One of the first pieces of furniture we bought for our house was our 6 foot dining table and 4 chairs to match. We managed to find these in a charity warehouse nearby for a bargain price and got them delivered the next day. The table was a traditional pine farmhouse style table and was very sturdy so we knew it would suit us well. the only complication was that it was a bit scratched up and heavily laden with coats of orange varnish. Knowing in the shop that it was solid wood, I had big plans for this new purchase and so began the largest upcycle I’ve ever done…
First things first, we needed to get rid of all that thickly painted varnish that just didn’t go. To do this we used a sanding mouse and just sanded to our heart’s content in the direction of the grain of the wood. To do the top of the table it took us about 2 hours because it was so heavily varnished. To sand down the legs of the table and the chairs we used sandpaper and a sanding block as a sanding mouse is too cumbersome to get into all the little nooks and crannies of the design.
Once we were happy with the finished look of the wood, we wiped everything down with a damp cloth and let the dust settle overnight. The next step was to paint the table and chairs to bring it up to a more modern standard. As the table was going in our conservatory that has quite an neutral theme, we went for a white chalk paint. White is easy to use as it goes with so many other things and using a chalk paint with a farmhouse table works well as it gives it that used look like it’s had a good life. We decided to paint only the legs of the table and chairs and then the top part of the backs of the chairs so that some of the natural wood came through as it is such good quality. Each section took two coats of paint with about 4 hours drying time in between.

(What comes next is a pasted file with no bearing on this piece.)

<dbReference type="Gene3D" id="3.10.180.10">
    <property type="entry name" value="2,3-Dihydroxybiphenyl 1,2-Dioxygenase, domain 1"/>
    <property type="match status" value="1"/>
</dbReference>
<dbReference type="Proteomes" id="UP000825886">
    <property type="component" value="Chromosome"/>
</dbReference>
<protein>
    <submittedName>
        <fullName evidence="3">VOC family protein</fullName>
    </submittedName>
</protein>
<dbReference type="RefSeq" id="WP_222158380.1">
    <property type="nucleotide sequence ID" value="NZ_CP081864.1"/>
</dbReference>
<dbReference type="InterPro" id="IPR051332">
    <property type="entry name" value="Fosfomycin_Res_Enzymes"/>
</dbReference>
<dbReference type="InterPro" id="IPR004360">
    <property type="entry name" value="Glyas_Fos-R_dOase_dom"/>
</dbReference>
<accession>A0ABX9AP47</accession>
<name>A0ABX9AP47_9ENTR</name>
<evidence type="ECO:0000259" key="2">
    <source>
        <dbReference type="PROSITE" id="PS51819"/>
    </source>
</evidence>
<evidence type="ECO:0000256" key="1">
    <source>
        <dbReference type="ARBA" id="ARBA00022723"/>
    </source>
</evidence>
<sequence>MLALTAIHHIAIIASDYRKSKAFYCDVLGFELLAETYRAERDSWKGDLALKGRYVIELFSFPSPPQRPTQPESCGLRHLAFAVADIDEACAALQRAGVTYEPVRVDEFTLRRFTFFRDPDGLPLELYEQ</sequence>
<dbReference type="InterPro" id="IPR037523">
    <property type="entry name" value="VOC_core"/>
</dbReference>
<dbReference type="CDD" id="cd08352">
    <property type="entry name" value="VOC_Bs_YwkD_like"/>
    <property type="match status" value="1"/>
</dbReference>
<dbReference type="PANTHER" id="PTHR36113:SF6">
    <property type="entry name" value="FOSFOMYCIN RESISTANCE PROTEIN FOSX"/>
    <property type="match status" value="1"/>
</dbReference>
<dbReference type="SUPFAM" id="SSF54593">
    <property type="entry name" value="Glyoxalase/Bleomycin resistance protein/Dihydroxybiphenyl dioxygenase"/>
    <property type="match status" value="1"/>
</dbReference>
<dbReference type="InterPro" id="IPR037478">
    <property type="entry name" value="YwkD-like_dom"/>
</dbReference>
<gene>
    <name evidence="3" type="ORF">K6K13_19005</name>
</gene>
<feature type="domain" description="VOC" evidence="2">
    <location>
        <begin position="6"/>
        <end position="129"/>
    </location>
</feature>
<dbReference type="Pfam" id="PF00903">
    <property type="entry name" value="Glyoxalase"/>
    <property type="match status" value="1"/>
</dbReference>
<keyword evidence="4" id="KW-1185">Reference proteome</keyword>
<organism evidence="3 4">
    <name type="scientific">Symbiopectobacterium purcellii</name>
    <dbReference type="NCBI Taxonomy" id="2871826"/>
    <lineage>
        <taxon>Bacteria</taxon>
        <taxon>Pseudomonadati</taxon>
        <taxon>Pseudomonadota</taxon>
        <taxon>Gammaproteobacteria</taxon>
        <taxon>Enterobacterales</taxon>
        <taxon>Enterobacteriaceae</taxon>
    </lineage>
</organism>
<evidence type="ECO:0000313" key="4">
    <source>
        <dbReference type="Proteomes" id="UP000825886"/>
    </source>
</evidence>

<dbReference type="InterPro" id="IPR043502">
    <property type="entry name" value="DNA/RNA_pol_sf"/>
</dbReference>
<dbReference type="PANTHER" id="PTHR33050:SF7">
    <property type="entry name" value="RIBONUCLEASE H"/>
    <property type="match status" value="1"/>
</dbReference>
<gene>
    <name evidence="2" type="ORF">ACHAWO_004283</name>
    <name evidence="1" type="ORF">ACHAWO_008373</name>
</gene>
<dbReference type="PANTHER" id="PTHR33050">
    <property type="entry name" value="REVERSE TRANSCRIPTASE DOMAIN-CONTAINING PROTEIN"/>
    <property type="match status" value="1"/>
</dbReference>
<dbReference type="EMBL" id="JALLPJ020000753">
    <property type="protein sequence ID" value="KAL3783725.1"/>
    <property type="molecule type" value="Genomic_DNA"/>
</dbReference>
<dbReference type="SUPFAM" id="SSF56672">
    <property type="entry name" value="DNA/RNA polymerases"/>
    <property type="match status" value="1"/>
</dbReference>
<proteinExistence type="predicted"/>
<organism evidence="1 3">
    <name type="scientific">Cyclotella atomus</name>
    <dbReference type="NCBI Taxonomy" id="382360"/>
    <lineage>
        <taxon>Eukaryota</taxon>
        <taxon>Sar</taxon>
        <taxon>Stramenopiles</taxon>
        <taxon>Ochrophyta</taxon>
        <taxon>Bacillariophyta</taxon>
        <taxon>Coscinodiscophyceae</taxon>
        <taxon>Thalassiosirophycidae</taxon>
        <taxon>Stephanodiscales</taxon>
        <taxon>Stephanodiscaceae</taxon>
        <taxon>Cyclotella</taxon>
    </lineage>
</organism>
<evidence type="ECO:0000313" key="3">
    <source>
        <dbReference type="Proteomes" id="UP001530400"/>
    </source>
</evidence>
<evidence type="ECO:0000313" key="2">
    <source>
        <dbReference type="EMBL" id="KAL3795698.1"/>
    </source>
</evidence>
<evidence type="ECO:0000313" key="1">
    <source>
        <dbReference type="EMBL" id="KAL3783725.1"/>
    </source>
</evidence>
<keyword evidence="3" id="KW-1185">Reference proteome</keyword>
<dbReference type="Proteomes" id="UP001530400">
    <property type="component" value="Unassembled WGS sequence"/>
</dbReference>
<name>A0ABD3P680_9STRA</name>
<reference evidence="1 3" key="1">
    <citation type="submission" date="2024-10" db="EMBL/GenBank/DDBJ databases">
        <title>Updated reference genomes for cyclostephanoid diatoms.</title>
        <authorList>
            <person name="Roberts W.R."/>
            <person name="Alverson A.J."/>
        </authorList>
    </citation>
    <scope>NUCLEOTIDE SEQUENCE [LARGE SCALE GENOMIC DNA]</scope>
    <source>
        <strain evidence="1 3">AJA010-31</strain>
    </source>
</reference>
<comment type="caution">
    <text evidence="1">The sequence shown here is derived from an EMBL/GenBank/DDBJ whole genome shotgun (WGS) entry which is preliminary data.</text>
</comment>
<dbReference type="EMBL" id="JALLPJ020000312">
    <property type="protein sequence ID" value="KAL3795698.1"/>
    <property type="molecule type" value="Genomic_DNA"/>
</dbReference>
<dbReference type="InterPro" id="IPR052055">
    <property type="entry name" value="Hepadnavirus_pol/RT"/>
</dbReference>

After all the painting was done we varnished the painted areas with a clear matte varnish just to protect the wood from bumps and scratches over it’s life time. I did two coats of varnish on the legs and only one on the backs of the chairs as this area wouldn’t see as much usage. We left the rest of the chairs varnish free to give it a natural look and did the same with the top of the table. The only thing we did do differently with the table top however was that we oiled it with a clear mineral oil to protect the surface. My oil was from IKEA but you can get them in any decent DIY shop. The good thing about these oils is the wood soaks them up and stops the wood from cracking over the years. They are clear so don’t ruin the finish of your furniture and so easy to apply. You just rub it in with a soft cloth and leave it for about 24 hours.
Once this project was finished (after many weekends of hard work) we were so pleased with it. It is such a focal point to the house and everyone who sits at it says it is beautiful and sturdy too. Let me know what you think of the finished piece and whether you’ve upcycled your own dining table.